WINDHOEK – Cybercrime remains a serious threat to the national security of countries and Minister of Justice, Sakeus Shanghala, says that Namibia has experienced its share of cyber-attacks, which prompted government to come up with a draft bill on electronic transactions and cybercrime.
Shanghala is attending the 27th session of the Commission on Crime Prevention and Criminal Justice organised by the United Nations Office on Drugs and Crime (UNOC) in Vienna, Austria under the theme “Criminal Justice responses to prevent and counter cybercrime in all its forms, including through the strengthening of cooperation at the national level and international level.”
Speaking at the event, Shanghala reiterated Namibia’s serious concern regarding the threat of cybercrime to cyber security and told the gathering, Namibia appreciate the significance of the ongoing thematic discussion, which Namibia “believe provides an opportunity to all States Parties to exchange views on related issues.”
He stated that Namibia has experienced cyber-attacks in the realm of electronic banking transactions and Namibia has come up with a draft bill on electronic transactions and cybercrime, but due to rapidly evolving technologies this legislation needs to be drafted flexibly, taking into account the need for legal certainty and precision, while catering for our ability to cooperate with other States on matters of jurisdiction.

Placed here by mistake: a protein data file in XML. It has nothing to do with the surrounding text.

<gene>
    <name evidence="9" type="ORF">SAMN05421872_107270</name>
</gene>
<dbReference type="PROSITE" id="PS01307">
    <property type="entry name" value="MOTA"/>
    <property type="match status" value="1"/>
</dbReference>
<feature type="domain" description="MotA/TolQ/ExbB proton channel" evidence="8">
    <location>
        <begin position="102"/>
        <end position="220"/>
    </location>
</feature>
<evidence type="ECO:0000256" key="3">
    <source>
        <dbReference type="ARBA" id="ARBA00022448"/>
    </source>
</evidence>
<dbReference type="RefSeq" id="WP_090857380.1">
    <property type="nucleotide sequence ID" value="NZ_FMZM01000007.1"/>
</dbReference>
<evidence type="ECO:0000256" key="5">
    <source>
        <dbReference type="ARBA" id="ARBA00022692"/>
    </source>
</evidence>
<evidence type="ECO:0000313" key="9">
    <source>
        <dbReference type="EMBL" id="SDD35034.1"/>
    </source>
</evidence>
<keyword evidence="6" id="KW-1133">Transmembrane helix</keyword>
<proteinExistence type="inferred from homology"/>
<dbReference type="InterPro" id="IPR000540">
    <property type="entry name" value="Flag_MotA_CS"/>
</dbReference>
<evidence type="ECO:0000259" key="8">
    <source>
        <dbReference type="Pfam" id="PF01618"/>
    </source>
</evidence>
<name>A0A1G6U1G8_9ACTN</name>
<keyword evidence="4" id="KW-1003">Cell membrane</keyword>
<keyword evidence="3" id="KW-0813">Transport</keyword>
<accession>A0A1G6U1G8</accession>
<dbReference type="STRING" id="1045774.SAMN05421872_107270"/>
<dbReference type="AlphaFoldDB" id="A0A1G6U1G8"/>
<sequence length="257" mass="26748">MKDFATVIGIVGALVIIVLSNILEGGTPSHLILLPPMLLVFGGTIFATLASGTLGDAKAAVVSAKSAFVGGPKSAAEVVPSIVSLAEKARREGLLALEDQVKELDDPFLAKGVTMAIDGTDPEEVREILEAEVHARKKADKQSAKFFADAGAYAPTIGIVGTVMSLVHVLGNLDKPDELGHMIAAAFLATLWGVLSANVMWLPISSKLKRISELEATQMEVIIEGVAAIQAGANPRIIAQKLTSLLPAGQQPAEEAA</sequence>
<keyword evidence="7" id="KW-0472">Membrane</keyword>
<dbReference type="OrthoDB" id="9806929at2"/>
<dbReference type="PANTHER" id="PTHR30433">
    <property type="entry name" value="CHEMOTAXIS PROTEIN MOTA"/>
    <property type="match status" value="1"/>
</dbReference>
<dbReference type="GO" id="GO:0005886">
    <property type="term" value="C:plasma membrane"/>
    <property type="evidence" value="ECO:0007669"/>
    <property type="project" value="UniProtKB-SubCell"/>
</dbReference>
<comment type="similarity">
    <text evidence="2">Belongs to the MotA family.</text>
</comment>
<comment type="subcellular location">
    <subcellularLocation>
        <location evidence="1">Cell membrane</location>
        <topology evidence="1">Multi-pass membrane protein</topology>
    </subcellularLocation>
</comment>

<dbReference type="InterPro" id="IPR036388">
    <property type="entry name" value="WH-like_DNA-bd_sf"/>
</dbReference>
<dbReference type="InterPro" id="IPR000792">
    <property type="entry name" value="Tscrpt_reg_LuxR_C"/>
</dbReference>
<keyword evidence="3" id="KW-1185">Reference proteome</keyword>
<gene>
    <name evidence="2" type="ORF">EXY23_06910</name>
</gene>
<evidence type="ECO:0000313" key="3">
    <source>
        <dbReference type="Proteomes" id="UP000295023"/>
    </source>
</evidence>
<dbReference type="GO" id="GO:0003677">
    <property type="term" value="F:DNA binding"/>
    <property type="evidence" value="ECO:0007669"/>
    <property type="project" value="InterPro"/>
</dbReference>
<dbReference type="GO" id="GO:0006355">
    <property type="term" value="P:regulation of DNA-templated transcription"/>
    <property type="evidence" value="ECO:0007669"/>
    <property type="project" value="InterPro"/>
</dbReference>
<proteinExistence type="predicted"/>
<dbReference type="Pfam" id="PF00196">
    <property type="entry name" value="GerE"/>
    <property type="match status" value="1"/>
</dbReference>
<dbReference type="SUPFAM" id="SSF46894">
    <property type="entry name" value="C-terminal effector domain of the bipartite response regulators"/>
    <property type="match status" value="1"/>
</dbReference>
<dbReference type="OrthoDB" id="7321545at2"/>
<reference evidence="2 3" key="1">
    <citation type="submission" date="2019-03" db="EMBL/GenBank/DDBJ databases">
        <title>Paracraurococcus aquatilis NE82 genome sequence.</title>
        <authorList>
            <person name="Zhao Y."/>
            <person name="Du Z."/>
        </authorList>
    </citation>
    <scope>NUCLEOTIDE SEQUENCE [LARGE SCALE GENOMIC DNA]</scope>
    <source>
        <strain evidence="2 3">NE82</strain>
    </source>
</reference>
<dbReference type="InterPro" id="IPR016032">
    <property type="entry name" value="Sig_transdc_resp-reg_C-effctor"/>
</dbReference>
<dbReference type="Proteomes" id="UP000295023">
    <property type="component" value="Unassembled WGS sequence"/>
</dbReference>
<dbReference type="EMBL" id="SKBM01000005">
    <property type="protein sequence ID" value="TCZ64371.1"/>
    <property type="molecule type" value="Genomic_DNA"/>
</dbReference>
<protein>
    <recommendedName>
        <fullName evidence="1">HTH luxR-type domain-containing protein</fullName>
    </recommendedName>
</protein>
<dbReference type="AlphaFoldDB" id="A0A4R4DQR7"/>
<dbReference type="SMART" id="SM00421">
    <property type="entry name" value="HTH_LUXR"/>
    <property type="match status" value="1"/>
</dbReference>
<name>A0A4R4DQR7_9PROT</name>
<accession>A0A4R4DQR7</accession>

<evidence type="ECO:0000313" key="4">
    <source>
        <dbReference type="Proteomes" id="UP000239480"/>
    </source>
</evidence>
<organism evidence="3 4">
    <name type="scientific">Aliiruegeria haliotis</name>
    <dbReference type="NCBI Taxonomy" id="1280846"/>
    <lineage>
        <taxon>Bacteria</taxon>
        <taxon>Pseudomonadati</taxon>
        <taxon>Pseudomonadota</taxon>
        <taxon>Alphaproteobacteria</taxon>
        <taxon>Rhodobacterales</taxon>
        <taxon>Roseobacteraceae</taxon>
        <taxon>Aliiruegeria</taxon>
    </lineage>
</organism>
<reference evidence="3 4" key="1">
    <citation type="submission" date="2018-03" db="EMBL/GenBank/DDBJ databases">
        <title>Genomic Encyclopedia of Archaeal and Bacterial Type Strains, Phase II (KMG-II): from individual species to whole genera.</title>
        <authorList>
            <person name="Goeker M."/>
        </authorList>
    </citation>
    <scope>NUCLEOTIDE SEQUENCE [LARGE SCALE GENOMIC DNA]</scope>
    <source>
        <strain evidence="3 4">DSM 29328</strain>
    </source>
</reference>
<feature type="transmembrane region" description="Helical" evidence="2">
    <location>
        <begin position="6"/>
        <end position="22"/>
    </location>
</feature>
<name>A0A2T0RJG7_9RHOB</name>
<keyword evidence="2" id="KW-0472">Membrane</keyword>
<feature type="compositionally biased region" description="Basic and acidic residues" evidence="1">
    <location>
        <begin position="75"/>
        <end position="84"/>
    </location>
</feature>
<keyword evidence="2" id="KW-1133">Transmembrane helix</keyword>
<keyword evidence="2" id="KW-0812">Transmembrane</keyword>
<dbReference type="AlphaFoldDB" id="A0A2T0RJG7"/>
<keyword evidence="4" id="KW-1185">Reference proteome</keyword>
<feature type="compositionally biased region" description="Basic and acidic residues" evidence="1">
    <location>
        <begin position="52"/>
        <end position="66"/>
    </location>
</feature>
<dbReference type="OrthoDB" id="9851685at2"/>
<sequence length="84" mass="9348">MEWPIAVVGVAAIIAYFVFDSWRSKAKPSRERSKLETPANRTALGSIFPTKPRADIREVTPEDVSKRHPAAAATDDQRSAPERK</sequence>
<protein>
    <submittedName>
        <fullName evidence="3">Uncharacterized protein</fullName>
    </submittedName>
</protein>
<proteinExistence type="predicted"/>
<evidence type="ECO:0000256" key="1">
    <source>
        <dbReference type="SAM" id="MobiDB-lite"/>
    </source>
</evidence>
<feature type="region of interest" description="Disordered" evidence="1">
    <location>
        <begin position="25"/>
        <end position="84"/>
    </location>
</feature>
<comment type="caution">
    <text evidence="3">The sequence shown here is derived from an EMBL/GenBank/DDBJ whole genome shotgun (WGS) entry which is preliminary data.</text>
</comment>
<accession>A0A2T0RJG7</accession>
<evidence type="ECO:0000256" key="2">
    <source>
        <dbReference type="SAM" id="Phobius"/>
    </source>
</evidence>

Shanghala expressed his appreciation for the work of the Inter-Governmental Expert Group on Cybercrime to conduct a comprehensive study on the problem of cybercrime and indicated that Namibia will continue supporting the group which functions as the platform for further discussions on substantive issues of cybercrime and cyber security.
“It is a reality that the longer we as States take to come up with a synergised approach to tackle this phenomenon at national and international levels, the greater the opportunities, whose activities we are trying to combat, to profit from their clandestine activities,” Shanghala stated.
He further acknowledged that our main challenge currently, is the fact that we are already lagging behind the criminal networks and that a shortsighted and restrictive approach in this regard poses a serious challenge to progress. According to him, the shared objective of the States should be to find common standards that will enable effective criminalisation of cybercrime.